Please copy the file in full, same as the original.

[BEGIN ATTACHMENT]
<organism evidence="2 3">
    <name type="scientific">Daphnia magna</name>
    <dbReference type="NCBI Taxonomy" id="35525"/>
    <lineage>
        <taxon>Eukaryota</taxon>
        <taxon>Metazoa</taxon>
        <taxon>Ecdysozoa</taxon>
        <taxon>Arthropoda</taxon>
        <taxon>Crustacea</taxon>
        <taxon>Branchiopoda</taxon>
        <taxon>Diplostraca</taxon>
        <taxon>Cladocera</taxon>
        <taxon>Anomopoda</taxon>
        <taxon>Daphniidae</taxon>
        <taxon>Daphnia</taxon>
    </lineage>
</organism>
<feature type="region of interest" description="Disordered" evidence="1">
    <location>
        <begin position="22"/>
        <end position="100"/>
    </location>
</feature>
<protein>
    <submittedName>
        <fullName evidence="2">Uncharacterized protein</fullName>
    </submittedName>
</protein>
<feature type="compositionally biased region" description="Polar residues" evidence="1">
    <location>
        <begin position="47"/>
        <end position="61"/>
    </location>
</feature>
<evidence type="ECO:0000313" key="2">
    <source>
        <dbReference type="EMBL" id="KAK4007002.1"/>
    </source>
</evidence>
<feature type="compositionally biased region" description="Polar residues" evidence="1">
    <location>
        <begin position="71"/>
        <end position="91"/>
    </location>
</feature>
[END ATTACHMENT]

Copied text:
<organism evidence="2 3">
    <name type="scientific">Daphnia magna</name>
    <dbReference type="NCBI Taxonomy" id="35525"/>
    <lineage>
        <taxon>Eukaryota</taxon>
        <taxon>Metazoa</taxon>
        <taxon>Ecdysozoa</taxon>
        <taxon>Arthropoda</taxon>
        <taxon>Crustacea</taxon>
        <taxon>Branchiopoda</taxon>
        <taxon>Diplostraca</taxon>
        <taxon>Cladocera</taxon>
        <taxon>Anomopoda</taxon>
        <taxon>Daphniidae</taxon>
        <taxon>Daphnia</taxon>
    </lineage>
</organism>
<feature type="region of interest" description="Disordered" evidence="1">
    <location>
        <begin position="22"/>
        <end position="100"/>
    </location>
</feature>
<protein>
    <submittedName>
        <fullName evidence="2">Uncharacterized protein</fullName>
    </submittedName>
</protein>
<feature type="compositionally biased region" description="Polar residues" evidence="1">
    <location>
        <begin position="47"/>
        <end position="61"/>
    </location>
</feature>
<evidence type="ECO:0000313" key="2">
    <source>
        <dbReference type="EMBL" id="KAK4007002.1"/>
    </source>
</evidence>
<feature type="compositionally biased region" description="Polar residues" evidence="1">
    <location>
        <begin position="71"/>
        <end position="91"/>
    </location>
</feature>